The ARL’s animal intervention welfare coordinator, Scott Wilson, says they received a $6,600 grant from American Society for the Prevention of Cruelty to Animals to purchase equipment and go through the training.
“One of the common things you’ll see around the country is horses will get stuck in ponds, or they will get into a swimming pool and not be able to get back out. Or they’ll fall into a shallow well. So, a big part of the training will be utilizing a sling and A-frame to actually hoist the horse of these situations and back onto solid ground,” Wilson explains.
It might seem like you could offer the horse a carrot and coax them out of trouble. Wilson says it’s not that simple. He says this is done when the horse absolutely won’t come out on their own. Wilson says horses don’t do well on ramps or stairs and that’s how they can get stuck in a swimming pool.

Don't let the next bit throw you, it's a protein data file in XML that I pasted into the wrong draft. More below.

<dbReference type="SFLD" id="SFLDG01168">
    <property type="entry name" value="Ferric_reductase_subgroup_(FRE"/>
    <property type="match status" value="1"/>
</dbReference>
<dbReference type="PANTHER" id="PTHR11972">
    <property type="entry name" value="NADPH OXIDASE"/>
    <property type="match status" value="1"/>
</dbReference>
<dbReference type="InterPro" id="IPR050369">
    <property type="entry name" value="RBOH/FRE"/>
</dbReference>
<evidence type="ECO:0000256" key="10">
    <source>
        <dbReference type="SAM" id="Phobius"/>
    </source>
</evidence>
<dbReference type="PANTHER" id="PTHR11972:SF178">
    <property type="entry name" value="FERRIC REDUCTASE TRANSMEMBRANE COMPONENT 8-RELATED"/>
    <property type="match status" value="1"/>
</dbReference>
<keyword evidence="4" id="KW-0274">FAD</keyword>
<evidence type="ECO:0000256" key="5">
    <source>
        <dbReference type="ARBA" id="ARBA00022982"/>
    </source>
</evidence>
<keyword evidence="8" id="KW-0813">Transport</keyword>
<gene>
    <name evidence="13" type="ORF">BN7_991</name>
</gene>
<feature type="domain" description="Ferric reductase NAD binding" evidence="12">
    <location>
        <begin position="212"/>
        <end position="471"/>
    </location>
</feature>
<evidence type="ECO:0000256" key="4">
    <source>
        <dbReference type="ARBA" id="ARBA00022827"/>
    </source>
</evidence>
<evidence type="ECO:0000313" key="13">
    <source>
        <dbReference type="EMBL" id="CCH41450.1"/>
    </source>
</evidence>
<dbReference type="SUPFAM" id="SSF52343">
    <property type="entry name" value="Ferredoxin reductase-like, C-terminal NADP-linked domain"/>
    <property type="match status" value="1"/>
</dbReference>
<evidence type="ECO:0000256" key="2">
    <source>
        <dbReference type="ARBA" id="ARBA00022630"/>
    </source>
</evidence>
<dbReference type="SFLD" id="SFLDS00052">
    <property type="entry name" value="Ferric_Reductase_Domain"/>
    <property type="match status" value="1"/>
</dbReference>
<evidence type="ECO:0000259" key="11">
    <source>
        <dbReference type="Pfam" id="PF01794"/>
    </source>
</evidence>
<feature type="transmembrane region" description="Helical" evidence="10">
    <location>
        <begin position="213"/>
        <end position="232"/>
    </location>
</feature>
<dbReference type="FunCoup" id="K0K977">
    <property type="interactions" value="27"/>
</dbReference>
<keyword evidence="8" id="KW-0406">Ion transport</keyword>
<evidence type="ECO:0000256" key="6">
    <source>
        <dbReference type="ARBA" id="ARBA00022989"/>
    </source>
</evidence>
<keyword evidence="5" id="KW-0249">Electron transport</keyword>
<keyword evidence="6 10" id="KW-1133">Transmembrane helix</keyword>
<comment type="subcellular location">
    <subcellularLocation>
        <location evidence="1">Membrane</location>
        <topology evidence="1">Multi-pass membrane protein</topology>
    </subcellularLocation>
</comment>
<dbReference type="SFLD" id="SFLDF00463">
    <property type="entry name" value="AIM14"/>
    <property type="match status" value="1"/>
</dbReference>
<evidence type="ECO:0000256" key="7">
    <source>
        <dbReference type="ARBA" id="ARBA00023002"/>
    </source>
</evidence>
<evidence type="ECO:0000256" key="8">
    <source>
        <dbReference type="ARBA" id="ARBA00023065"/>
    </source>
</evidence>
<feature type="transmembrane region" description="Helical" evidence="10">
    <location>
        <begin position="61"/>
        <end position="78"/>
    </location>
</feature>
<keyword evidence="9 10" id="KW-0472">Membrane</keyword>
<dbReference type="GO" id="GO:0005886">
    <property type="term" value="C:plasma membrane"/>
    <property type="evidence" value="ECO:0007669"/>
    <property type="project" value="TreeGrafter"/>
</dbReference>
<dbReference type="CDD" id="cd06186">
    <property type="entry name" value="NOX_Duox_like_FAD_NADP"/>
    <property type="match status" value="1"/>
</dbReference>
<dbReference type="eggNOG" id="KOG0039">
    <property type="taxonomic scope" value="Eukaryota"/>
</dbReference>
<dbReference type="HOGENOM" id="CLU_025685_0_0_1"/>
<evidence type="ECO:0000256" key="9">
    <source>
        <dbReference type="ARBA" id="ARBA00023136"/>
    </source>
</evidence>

Those trained for the ARL’s equine rescue team will have the skills to rescue horses and other large animals during disasters or emergencies. “It doesn’t happen very often,” Wilson says,”but the problem is horses are actually very fragile creatures sometimes. And when the need arises, it requires an immediate response. So — even if it only happens once every couple of years — having the equipment on hand like this and the training will give us the possibility of actually saving the horse’s life. While a delay of several hours waiting for something to be figured out could cost the horse’s life.”
The training also teachers the rescuers how to be safe. “Horses can be very unpredictable and when they get scared you’ve got over a thousand pounds of scared animal trying to get away. So, you’ve really have know what you are doing both with the horses and the equipment to minimize any sort of risk,” Wilson says. He says they hope to be able to help other agencies if they are ever faced with a horse rescue or the rescue of another large animal.